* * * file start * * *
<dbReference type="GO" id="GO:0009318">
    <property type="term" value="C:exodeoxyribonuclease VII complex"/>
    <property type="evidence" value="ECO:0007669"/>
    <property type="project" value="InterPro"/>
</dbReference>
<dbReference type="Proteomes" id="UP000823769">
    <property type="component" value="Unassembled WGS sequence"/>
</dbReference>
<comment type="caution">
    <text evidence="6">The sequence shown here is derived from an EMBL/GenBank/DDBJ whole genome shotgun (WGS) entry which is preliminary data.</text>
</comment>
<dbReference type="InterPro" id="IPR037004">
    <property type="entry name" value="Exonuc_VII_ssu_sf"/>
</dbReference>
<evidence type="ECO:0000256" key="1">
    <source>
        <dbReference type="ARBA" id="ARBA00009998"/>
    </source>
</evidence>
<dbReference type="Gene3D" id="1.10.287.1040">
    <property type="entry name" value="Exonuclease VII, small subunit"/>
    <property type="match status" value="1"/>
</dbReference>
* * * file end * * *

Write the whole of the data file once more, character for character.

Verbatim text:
<dbReference type="GO" id="GO:0009318">
    <property type="term" value="C:exodeoxyribonuclease VII complex"/>
    <property type="evidence" value="ECO:0007669"/>
    <property type="project" value="InterPro"/>
</dbReference>
<dbReference type="Proteomes" id="UP000823769">
    <property type="component" value="Unassembled WGS sequence"/>
</dbReference>
<comment type="caution">
    <text evidence="6">The sequence shown here is derived from an EMBL/GenBank/DDBJ whole genome shotgun (WGS) entry which is preliminary data.</text>
</comment>
<dbReference type="InterPro" id="IPR037004">
    <property type="entry name" value="Exonuc_VII_ssu_sf"/>
</dbReference>
<evidence type="ECO:0000256" key="1">
    <source>
        <dbReference type="ARBA" id="ARBA00009998"/>
    </source>
</evidence>
<dbReference type="Gene3D" id="1.10.287.1040">
    <property type="entry name" value="Exonuclease VII, small subunit"/>
    <property type="match status" value="1"/>
</dbReference>